Honoring UN Personnel Who Died in the Haiti Earthquake

A PowerPoint report on those honored | Program (PDF)


New York, USA - The Universal Peace Federation hosted a ‘Legacy of Peace’ program at the United Nations March 18 to honor the lives of Hédi Annabi, the UN Chief of Mission recently killed with 100 other UN personnel in the Haiti earthquake, and seven other prominent individuals associated with UPF who recently passed away and whose lives were dedicated to peace.

UPF Secretary-General Tageldin Hamad calls for a moment of silence

The names of each person were called out one by one, and a representative stepped forward to lay a bouquet of lilies and roses—representing the love and respect of both women and men—in front of a large photograph and ceremonial candle. Highlights of each person’s life and contribution to peace were displayed on large video screens as reflective music played softly, and then the audience of around 160 were called to stand for a moment of silence by Tageldin Hamad, UPF Secretary General.

Ambassador H.E. Jorge Urbina, Permanent Representative of the Costa Rica to the United Nations, spoke movingly on the dedication of his fallen UN colleagues, and also remembered another of the honorees, former Costa Rican President H.E. Rodrigo Carazo Odio.

Noel Brown, President of the Friends of the United Nations, and Rev. Walter Fauntroy, a civil rights activist who worked closely with the Rev. Dr. Martin Luther King Jr., gave thanks and offered a prayer for those who “loved their mission more than themselves” and gave everything for the sake of peace.

Shortly after the January 12 earthquake UN Secretary-General Ban Ki-moon paid tribute to the UN personnel who lost their lives when their office building collapsed, mentioning three in particular:

  • Hédi Annabi, a Tunisian national, was a true citizen of the world. The United Nations was his life and he ranked amongst its most dedicated and committed sons. He was passionate about its mission and its people. He gave of himself fully — with energy, discipline and great bravery....
  • Luiz Carlos da Costa, from Brazil, was for many, many years a legend of UN peacekeeping operations. His extraordinary professionalism and dedication were matched only by his charisma and warmth, and his devotion to his many friends....
  • Doug Coates, a Canadian, was a long-serving member of the international law enforcement community. He was a true friend of Haiti and the United Nations. He was a great police officer who believed to his core in the importance of rule of law and justice.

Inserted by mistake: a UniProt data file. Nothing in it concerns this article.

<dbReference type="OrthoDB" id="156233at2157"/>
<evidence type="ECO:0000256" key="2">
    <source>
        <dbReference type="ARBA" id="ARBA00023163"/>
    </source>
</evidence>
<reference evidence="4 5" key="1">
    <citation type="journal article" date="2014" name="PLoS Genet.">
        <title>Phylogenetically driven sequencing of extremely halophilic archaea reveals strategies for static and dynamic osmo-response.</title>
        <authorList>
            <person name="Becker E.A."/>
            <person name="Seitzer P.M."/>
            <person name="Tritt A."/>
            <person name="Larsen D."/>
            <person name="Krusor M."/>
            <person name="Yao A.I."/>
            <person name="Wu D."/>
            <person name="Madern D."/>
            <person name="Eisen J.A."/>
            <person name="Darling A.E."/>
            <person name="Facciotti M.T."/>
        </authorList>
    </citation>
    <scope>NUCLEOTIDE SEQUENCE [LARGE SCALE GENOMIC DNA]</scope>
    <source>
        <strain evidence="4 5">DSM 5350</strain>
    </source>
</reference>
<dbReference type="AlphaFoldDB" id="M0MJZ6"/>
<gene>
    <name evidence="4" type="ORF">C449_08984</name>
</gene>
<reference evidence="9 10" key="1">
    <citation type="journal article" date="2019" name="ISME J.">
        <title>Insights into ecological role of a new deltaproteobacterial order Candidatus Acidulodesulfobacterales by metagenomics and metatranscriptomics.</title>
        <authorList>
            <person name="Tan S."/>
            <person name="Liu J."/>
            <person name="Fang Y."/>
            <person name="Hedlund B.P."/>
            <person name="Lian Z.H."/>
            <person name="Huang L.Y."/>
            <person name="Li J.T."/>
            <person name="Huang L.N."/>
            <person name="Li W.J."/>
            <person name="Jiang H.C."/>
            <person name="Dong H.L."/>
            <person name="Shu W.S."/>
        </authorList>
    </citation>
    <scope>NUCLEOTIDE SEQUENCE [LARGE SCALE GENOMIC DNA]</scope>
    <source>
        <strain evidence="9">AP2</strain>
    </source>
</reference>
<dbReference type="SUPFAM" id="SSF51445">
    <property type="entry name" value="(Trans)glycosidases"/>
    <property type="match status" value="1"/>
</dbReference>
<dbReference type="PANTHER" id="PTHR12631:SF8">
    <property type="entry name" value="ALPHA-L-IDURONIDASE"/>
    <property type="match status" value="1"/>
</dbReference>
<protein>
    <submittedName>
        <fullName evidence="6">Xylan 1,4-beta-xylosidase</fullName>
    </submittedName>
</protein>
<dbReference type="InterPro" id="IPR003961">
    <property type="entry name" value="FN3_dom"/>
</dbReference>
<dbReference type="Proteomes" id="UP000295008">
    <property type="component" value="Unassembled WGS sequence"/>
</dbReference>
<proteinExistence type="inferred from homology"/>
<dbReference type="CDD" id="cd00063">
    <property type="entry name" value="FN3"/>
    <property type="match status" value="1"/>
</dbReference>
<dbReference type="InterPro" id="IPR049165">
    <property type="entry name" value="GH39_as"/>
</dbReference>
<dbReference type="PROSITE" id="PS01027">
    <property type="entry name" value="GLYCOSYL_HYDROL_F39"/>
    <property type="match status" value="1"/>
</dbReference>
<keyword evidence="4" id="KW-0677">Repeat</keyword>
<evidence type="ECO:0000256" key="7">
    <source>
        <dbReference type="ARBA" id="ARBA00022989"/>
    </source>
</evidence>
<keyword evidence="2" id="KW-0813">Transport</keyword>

Ambassador Jorge Urbina, Costa Rica Offerings of floral tributes

In a musical appreciation at the Legacy of Peace program on March 18, Ben Lorentzen and Chris Alan Derflinger of the Manhattan-based Lovin’ life Ministries performed moving renditions of the Elvis Presley classic If I Can Dream and Simon and Garfunkel’s Bridge Over Troubled Water to the stunning backdrop of the East River flowing behind the UN Headquarters, bathed in the golden evening sun.

Others commemorated during the service included General Alexander Haig, who served in the UN Forces during the Korean War; Nobel Peace Prize winner Kim Dae Jung of South Korea; and former Prime Minister of Iceland, Steingrímur Hermannsson, whose hosting of the 1986 Reykjavik summit between Ronald Reagan and Mikhail Gorbachev signaled the thawing of relationships that would soon end the Cold War. Also recognized were former President Abdurrahman Wahid “Gus Dur” of Indonesia, Muslim scholar Sheikh Hassan Cisse of Senegal, and Laxmi Mall Singvi, the former Indian High Commissioner to London.

Dr. Douglas Joo, President of The Washington Times Foundation, offered a personal reflection on the meaning of the Festival of Ascension and Unity as one of the three great landmarks in every person’s life. “Birth and marriage are always joyful events,” he said, “but regrettably funerals have tended to focus on sorrow and separation rather than celebrating a ‘second birth’ into the eternal world of spirit. Today we start a new and joyful tradition as we honor these most valuable lives.”

Following dinner, Rev. In Jin Moon, Senior Pastor of Lovin’ Life Ministries, introduced her parents, Rev. and Mrs. Sun Myung Moon. “I believe that nothing in life is just a coincidence,” she said. “and I hope all of us will take a moment to consider what legacy of peace we can leave for future generations.”

“I am a controversial figure,” the 90-year old Dr. Moon said as he began his keynote address, “and I am well aware that on occasion some people in the United Nations have not understood my work. Yet I have tried to live my whole life with one goal in mind,” he said, “to serve God and humanity.”

The Moon and the Haig families greet each other Urging all to take up the unfinished work of peace

“As I reflect on the lives of all these men and women of peace, I realize that the time is coming closer when I too will make the transition to the next world," Rev. Moon said. “I have therefore come here this evening to declare that, with God, peace on this earth can come quickly, even in the next three years. I implore all of you to join us in that work, so that we can change this world to become one family under God. The United Nations must not give up on its founding purpose to create a world of peace.”

For more information about Legacy of Peace programs, click here.

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